Part of my problem is that I often try to juggle too many tasks at once. I guess because they were all side projects, I’d just pick them up and drop them when I couldn’t manage them anymore. And I had a never-ending list of them. To tackle this, I brought the list down a little bit by getting rid of a bunch of things that I’ll never get to. Will I ever take the time to learn how to properly work with watercolors? Probably not. I’d rather focus on my sketching, or Chinese brush painting. So, I can get rid of the supplies I’ve been hoarding for that eventual “someday”.

The second thing I did was start a Kanban, with some modifications. Kanban starts from the very simple idea of having a visualization of where you are in your process, and limiting the number of things that you are working on at any given time. The simplest Kanban has a “To Do”, “Doing”, and “Done” columns. It can be more elaborate depending on your process. Here’s a sample from mine.

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I have a separate board for my blog posts, and I keep my huge backlog of project ideas in Evernote. My “Ready” column represents things that I could start after getting a little bit of prep done (acquiring supplies, etc.). My “Set” column is for projects that could be started as soon as I finish one of the ones I’m working on. No more prep is necessary. “In Progress” and “Done” should both be obvious. I limit myself to 5 tasks: 2 large multi-step projects, and 3 smaller things that just require a reminder on my part. For example, “Organizing my music collection” would be a big project. I have to sort the music, make sure all the tags are good, find artwork, rip any new CDs I’ve acquired, check for new albums from my favorite artists…you get the idea. However, “Reset iPod for gifting” isn’t a huge project. (I gave a friend my old iPod, as it still worked and she had been complaining about her mp3 player.) When it comes time to work on a project, I set a timer, Pomodoro style, and get to work.

I don’t use the Kanban for everything. I need to remember to take some books back to the library? I put that in my calendar task list on my phone. I have a widget so I see the list almost every time I turn on my phone. Appointments and other time-sensitive things are the same way. They go in the calendar.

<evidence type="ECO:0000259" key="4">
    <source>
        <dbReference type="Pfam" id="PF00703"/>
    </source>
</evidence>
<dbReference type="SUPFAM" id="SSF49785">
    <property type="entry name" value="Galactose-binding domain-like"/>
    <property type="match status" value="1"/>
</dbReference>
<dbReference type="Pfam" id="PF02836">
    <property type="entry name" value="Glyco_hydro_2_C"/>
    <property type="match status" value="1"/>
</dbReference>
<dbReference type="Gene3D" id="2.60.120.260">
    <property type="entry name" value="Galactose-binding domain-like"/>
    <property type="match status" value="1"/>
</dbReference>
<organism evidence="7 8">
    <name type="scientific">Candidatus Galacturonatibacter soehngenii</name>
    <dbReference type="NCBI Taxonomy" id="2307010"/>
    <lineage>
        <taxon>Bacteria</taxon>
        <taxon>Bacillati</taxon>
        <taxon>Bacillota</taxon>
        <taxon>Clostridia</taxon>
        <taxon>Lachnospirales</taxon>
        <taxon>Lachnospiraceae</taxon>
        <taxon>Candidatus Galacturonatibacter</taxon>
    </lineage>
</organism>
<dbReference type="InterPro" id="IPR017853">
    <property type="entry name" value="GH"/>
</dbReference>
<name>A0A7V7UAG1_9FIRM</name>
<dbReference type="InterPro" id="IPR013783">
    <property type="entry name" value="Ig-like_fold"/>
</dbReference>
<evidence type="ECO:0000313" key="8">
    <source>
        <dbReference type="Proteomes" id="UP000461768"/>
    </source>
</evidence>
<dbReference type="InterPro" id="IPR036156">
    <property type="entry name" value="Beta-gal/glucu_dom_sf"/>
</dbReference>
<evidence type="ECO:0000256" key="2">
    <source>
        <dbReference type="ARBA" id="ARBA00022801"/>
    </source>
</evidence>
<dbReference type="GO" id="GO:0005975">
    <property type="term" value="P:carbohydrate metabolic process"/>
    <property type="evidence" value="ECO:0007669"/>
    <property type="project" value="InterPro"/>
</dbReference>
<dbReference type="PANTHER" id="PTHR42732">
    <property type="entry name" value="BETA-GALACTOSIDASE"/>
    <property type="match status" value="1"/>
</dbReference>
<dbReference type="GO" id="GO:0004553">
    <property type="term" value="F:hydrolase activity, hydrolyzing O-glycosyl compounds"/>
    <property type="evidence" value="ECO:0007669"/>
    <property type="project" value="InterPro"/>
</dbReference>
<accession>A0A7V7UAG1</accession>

The last bit is trying to form daily habits. With Andrew around, I wouldn’t meal plan, or pick up the laundry, or make a real dinner, or…well, a lot really. Once something is a habit, of course it sticks, but it takes a long time to make something a habit, and I’m really bad about change. So I got an app called TASK:LIFE on my Android mp3 player, and it gives me a little reminder and scores me on how well I’m keeping to my habits. It’s quite versatile, as it can handle things like “Exercise 4 times per week” that aren’t quite daily, but would be regular tasks. Maybe I should put “Have a spa day once a week” in there. Hm.

In any case, I still keep some elements of GTD around. I try to empty my inbox every day, and use a trigger list to come up with any to-dos I might have forgotten. I also try to do quick things (e.g. pay rent) right away, and if it’s not quick, I add it to where it belongs in the process above.

What’s your productivity method? Do you do a mix like I do, or are you a one-method only person?

Recipe du Jour: Red Lentil Curry

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In the past year, I discovered a love of Indian food. I’m not an expert at all; I can’t tell you the names of everything I like, let alone what part of India the recipe originally comes from. But the warm spices, a bit of heat, served with rice and naan strikes me as comfort food, even though I didn’t grow up with it. It all started when I got a Groupon to try a local Indian restaurant. We loved it, especially since it’s just around the corner from us. A friend recommended a buffet-style place, which was also delicious. (You know it’s pretty good when all the Indian graduate students eat there.)